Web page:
Goddard cracking down on underage vaping

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"I'm all for anything that promotes health," said Dr. Joey Vrana.

The City of Goddard is cracking down on underage vaping.  Goddard Police say they needed help controlling the spread of vaping among local teens, so the city council tightened the law this week.

"As a parent, you just never know what's in it," said Vrana about the juice in e-cigarettes.  

He has five kids in Goddard, from pre-school to high school.  He worries about their exposure to vaping.

"My parents both smoked," he said.  "And anything we can do to keep kids from smoking."

The Centers for Disease Control say while e-cigs can help adult smokers quit, they can be dangerous for minors.

And, Goddard has seen a recent surge in possession cases.

"Our officers, the school district police, they were catching kids with just the pods but not the e-cig device.  So, really, it put us in a bind with no way to to deal with that offense," Chief Fred Farris, Goddard Police.  "The school district was somewhere between 20 and 30 (cases) over the last couple of months that they've had."

He added that, increasingly, those pods have had THC in them.  That's the active ingredient in marijuana.  But, it's a surge the city hasn't been able to prosecute.

"We've got to do something to make sure these kids aren't getting these harmful devices," Farris said.

He says the problem was that state law doesn't bar minors from possessing the pods themselves.  So officers either had to test to see if THC was in them or let the kids go.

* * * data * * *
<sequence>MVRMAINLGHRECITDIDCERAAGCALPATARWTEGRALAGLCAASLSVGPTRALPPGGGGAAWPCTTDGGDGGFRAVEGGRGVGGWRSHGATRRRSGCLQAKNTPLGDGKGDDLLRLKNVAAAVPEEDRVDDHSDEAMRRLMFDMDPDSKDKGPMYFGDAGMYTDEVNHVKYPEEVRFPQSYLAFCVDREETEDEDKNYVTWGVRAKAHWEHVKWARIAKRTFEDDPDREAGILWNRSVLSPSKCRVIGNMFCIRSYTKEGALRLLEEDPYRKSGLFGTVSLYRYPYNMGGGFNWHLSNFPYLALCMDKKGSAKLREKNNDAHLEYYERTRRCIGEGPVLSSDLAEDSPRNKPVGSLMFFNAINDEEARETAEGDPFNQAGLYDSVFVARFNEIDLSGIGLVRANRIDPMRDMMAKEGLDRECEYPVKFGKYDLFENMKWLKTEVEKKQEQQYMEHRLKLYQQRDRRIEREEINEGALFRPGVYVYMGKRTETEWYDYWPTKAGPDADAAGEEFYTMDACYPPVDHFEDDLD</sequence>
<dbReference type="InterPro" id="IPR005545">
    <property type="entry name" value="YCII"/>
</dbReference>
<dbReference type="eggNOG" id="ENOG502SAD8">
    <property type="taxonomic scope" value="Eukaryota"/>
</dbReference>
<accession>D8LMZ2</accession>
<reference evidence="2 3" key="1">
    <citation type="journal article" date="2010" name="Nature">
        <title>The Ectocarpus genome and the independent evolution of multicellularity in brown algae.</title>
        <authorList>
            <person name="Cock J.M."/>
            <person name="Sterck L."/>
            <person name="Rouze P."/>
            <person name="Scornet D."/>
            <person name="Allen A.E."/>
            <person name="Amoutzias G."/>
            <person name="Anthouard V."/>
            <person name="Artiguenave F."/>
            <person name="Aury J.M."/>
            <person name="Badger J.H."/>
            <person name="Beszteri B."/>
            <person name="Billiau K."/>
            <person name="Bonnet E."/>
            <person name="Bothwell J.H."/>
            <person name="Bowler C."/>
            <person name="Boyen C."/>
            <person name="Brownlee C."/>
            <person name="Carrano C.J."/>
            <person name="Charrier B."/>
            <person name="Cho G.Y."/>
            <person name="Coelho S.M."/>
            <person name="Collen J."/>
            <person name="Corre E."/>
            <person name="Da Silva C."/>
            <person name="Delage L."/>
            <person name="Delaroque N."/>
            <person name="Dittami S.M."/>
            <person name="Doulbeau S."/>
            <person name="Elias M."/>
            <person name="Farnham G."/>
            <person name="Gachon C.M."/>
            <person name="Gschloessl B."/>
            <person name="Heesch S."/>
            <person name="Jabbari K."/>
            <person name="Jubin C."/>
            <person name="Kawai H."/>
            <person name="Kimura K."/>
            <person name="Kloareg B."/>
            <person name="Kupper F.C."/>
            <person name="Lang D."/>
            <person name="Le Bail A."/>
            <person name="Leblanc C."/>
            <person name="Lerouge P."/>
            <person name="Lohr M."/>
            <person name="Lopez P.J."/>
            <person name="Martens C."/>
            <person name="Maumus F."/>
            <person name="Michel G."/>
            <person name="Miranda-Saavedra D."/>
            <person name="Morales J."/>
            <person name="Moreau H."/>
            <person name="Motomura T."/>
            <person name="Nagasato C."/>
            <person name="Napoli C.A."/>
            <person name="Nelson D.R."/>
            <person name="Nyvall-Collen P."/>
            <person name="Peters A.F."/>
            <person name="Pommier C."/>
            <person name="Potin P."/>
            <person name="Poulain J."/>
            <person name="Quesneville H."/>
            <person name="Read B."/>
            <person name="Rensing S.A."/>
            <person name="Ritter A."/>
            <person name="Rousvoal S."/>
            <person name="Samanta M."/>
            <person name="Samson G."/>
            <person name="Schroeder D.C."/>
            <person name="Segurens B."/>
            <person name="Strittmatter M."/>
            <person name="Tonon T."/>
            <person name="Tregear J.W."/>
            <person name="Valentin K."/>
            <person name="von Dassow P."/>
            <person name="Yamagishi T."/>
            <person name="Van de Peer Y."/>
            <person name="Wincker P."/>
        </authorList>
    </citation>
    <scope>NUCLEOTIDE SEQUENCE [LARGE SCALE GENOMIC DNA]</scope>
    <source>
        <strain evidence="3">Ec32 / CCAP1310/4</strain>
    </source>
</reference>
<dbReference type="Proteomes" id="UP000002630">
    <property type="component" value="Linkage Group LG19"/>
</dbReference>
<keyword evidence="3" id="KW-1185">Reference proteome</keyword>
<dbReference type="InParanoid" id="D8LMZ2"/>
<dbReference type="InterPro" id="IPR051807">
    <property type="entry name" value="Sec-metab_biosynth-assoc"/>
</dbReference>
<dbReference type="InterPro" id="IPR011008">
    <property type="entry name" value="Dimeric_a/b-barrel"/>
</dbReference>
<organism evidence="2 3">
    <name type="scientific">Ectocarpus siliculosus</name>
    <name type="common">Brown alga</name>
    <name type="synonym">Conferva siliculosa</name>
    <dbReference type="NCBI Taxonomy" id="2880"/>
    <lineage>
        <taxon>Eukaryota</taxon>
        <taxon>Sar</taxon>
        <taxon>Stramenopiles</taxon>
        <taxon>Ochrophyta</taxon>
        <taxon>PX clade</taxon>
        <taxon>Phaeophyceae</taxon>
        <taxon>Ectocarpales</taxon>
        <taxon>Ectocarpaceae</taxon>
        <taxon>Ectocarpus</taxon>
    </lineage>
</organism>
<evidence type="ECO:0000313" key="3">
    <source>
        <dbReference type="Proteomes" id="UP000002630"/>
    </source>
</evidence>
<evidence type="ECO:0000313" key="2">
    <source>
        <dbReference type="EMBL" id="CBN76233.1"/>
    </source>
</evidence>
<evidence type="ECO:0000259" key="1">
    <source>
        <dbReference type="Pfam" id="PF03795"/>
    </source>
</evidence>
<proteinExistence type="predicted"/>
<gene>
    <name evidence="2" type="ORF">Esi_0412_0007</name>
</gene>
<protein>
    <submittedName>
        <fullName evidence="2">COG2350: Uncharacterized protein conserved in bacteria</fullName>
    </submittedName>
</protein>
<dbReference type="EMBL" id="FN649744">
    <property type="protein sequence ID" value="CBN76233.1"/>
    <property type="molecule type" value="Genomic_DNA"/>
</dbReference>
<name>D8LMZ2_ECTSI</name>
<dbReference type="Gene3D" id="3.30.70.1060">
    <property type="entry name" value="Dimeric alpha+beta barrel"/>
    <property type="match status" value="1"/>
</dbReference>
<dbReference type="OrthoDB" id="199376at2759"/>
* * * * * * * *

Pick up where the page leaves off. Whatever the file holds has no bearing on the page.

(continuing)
"You can't throw that many cases at a lab and expect to have any kind of a quick turnaround," he added.

So, instead, the school and city police departments asked the city council to outlaw possession of the vape juice pods by minors.  The proposed ordinance passed unanimously.

"I just think it couldn't be more fantastic, trying to keep our youth protected," said Vrana.

A possession charge under the new ordinance comes with a $200 fine.  Though the judge can lower the amount if the teen completes community service or an educational program on the potential dangers of vaping.

The idea behind the change, Chief Farris said, is to reach those first time offenders.

"Second offense, if you haven't figured it out by that point then... then you're going to pay the full amount," he added.

While some in town say this new law won't do much good because kids will be kids, parents like Vrana like the new ordinance.

"Whatever they can do to educate them.  Just taking it away from them isn't going to do it.  So if you can do something to know why it's not a good idea, that's even more fantastic," Vrana said.

Last September, the Goddard School Board voted to file a lawsuit against companies involved in the sale and marketing of e-cigarettes and vaping products.  The resolution passed 7-0.

The new vaping rules in Goddard go into effect by the beginning of next week at the latest, as soon as the local paper, the Times Sentinel, gets the new ordinance published.

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